Can non-dwarves wear Dwarven Plate or would it have to be custom-fitted first? It was suggested to me that another option is to wear the armor with penalties.
I think my player is asking in more general terms of, if you find a suit of Dwarven Plate, can non-dwarfs wear it? Do dwarfs make dwarf plate for non-dwarfs? Are these custom made suits of armor?


2 Answers 2


If it's made by dwarves, we call it dwarven. If it's made by elves, we call it elven. Just because it's called Dwarven Plate does not mean it's made only for dwarves.

For magic items (which is what Dwarven Plate is), page 140 of the DMG states;

In most cases, a magic item that's meant to be worn can fit a creature regardless of size or build. Many magic garments are made to be easily adjustable, or they magically adjust themselves to the wearer.

Rare exceptions exist. If the story suggests a good reason for an item to fit only creatures of a certain size or shape, you can rule that it doesn't adjust. For example, armor made by the drow might fit elves only. Dwarves might make items usable only by dwarf-sized and dwarf-shaped characters.

And as Quentin states, for general rules on armour there's page 144 of the PHB;

In most campaigns, you can use or wear any equipment that you find on your adventures, within the bounds of common sense. For example, a burly half-orc won't fit in a halfling’s leather armor, and a gnome would be swallowed up in a cloud giant’s elegant robe.

The DM can impose more realism. For example, a suit of plate armor made for one human might not fit another one without significant alterations, and a guard’s uniform might be visibly ill-fitting when an adventurer tries to wear it as a disguise.

There's also nothing in the item's description that restricts it to only dwarven characters. Unlike the Dwarven Thrower which specifically says it needs to be attuned to a dwarf.

So, as a general rule, whether found or custom made, (within reason) it can be worn by any race.
It's then up to you to decide what limitations/realism you add to it I.E if it's found, does it auto adjust to fit non-dwarves or would they have to find someone to adjust it for them, are the dwarves actually willing to make this very rare magical armour for other races without good reason.

One thing to remember though is be consistent. If you put restrictions on one piece of armour (magical or not) you should also apply restrictions to others.

Another thing to consider is to ask the other players (and DM if you're not DMing) what level of immersion they want.
Do they want to simply be able to wear any armour they come across or do they want that extra bit of realism that makes them drag their loot half way across the country to find someone willing the make the necessary adjustments.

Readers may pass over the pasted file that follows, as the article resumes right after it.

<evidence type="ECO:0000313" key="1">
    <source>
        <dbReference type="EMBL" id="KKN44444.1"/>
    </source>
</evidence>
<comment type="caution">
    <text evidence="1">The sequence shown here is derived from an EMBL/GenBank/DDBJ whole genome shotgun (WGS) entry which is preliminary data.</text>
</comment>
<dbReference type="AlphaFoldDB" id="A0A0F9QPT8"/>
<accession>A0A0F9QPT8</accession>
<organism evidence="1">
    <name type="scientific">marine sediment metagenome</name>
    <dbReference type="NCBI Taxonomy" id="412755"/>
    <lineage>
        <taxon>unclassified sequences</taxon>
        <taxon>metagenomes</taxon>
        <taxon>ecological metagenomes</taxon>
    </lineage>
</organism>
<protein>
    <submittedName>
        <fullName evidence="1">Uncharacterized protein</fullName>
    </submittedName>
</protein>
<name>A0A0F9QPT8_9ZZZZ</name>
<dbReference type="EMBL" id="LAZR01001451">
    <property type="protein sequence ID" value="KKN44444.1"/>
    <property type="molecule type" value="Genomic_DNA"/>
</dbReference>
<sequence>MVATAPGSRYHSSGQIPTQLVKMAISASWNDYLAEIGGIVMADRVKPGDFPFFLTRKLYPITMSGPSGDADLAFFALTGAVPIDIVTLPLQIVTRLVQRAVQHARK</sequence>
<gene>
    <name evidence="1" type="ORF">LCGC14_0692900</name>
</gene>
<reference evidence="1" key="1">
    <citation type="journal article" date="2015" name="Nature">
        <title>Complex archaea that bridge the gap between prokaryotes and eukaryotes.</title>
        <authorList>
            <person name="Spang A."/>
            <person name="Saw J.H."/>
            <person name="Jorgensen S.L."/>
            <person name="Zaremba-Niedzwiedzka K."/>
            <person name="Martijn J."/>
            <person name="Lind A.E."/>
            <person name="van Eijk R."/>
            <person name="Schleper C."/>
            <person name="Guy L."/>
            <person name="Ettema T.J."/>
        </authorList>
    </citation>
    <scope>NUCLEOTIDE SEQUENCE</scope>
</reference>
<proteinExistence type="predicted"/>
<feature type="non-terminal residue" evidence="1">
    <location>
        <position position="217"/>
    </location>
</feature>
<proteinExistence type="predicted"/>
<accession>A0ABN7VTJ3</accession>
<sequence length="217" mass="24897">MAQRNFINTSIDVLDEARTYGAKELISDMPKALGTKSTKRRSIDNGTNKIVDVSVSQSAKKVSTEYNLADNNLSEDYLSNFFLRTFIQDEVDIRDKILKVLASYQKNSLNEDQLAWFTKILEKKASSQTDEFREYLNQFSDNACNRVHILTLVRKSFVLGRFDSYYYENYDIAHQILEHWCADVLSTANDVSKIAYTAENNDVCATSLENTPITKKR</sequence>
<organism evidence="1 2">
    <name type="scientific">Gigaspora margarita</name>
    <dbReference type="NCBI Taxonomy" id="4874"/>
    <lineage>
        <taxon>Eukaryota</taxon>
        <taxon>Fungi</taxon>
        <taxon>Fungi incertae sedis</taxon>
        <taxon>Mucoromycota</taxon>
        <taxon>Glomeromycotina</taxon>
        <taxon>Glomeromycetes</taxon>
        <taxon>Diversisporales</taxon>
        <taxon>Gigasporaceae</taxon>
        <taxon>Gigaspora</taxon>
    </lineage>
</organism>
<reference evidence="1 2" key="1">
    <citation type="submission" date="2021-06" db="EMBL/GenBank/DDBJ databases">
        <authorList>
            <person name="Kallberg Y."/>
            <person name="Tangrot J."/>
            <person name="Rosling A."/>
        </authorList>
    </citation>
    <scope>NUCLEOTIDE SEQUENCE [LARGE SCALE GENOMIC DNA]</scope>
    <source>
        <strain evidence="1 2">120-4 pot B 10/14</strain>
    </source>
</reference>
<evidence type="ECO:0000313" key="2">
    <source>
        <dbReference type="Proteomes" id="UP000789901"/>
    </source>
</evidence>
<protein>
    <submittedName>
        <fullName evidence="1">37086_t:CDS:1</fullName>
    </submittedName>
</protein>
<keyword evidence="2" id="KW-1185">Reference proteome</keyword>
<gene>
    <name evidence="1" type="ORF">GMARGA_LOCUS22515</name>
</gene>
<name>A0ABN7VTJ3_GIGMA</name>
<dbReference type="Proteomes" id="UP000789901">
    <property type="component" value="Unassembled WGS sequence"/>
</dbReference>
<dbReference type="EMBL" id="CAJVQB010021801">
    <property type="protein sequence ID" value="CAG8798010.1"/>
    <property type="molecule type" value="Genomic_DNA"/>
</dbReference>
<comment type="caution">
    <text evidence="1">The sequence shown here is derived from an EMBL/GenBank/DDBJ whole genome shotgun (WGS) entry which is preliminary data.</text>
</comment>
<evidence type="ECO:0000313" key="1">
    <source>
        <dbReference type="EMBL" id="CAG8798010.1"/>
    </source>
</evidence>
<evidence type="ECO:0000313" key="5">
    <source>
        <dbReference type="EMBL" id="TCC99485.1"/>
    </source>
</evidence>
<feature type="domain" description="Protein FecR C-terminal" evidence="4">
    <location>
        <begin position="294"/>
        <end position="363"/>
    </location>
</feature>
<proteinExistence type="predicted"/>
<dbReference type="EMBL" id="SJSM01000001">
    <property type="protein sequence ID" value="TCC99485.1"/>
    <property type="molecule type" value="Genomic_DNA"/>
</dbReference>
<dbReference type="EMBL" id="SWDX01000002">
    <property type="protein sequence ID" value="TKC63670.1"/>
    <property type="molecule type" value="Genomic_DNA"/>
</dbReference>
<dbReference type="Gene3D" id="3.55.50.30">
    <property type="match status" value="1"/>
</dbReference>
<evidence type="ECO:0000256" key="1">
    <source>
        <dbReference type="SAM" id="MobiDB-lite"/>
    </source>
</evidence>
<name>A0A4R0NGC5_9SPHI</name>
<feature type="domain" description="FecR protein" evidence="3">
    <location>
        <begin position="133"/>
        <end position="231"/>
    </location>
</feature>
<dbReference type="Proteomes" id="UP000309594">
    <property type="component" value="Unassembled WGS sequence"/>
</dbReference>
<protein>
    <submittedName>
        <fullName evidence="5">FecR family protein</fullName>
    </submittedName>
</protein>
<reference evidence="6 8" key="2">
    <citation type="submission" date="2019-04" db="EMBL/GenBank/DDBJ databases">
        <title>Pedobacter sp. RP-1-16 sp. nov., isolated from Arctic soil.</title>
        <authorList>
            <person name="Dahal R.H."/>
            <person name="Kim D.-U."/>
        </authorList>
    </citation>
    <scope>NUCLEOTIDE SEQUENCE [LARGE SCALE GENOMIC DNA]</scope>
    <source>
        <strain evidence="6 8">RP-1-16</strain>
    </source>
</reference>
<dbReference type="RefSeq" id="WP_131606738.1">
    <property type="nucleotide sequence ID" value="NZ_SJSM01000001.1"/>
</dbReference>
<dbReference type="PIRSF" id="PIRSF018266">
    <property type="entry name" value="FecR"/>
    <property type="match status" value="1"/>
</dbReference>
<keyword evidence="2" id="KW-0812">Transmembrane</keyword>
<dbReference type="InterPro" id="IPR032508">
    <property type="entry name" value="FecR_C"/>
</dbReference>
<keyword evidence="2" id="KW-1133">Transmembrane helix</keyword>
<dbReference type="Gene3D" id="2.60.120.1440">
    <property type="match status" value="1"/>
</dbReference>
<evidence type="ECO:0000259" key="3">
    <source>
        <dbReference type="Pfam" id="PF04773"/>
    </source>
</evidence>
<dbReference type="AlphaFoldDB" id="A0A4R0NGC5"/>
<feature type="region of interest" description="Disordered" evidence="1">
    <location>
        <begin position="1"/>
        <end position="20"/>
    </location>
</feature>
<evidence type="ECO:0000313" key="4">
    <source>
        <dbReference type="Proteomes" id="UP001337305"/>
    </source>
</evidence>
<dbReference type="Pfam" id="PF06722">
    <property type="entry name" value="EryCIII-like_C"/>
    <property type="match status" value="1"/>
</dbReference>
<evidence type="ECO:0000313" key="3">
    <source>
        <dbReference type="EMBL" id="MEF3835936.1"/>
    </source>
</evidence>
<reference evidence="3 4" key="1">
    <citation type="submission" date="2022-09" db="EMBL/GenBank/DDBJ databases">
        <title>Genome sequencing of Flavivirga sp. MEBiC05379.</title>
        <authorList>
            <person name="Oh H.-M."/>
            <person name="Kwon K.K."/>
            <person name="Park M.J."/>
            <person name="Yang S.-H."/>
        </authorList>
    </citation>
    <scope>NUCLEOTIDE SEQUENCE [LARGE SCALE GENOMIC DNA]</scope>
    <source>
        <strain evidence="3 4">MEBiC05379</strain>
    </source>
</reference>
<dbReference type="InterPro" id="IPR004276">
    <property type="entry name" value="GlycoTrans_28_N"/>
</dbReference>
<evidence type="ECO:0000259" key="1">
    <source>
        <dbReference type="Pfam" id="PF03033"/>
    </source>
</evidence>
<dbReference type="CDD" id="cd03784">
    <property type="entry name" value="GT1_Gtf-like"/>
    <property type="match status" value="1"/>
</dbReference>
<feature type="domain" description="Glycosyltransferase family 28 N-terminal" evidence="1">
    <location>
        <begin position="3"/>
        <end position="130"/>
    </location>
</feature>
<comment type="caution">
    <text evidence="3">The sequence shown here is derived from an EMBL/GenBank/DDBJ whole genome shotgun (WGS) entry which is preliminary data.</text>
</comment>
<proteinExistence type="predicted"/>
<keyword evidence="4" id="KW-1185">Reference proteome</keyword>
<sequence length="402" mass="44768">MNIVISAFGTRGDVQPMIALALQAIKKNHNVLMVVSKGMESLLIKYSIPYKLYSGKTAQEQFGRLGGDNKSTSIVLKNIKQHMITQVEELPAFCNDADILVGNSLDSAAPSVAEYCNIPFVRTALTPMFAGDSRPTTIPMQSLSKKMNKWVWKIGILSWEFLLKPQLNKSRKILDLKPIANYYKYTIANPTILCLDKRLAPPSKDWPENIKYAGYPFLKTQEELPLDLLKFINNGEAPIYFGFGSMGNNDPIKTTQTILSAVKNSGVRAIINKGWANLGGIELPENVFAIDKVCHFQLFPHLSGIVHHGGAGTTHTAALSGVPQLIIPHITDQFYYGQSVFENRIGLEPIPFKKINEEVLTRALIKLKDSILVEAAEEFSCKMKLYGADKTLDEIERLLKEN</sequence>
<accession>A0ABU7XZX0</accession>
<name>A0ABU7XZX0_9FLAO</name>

Looking through the rules, I can't find any specific guidance for:

  • Dwarven Plate
  • Magic armour
  • Regular armour

So, going by the RAW: Yes. Non-dwarves can happily wear it.

Page 144 of the Player's Handbook provides an optional rule which would require that armour be adjusted to fit the individual for a cost before it would be wearable.

3.x had rules for plate armour that required it be tailored to the individual but also rules that magic armour would resize to fit, which would exclude Dwarven Plate from that limitation.

Ultimately, this comes down to a combination of the level of realism you want in your game, how "Dwarven" you want to make Dwarven Plate and what you set Dwarven attitudes in your world to be.

"We have found some loot! Let us use it to go and kill more monsters and take their stuff!" is a perfectly valid and fun play style. You wouldn't want to put barriers in the way of characters who have acquired nice armour if this is the type of game you are playing.

"We have found some loot, but the coincidence that this plate armour would just fit one of us would strain credibility! Let us ask the local armourer to modify it for us." is also fine and suits lots of people.

And then, "We have found some loot, but we can't use it! Let us seek out a Dwarven artisan who knows how to work this rare and precious armour so that we can use it!" can develop an interesting storyline for the game to follow.

Then you get to find answers to questions such as "Will dwarves provide non-dwarves with their special armour?", "Where can we find someone willing to make the modifications?", and "Will this turn out to be the lost armour of a dwarven bloodline and what reward will we be offered to return it?"


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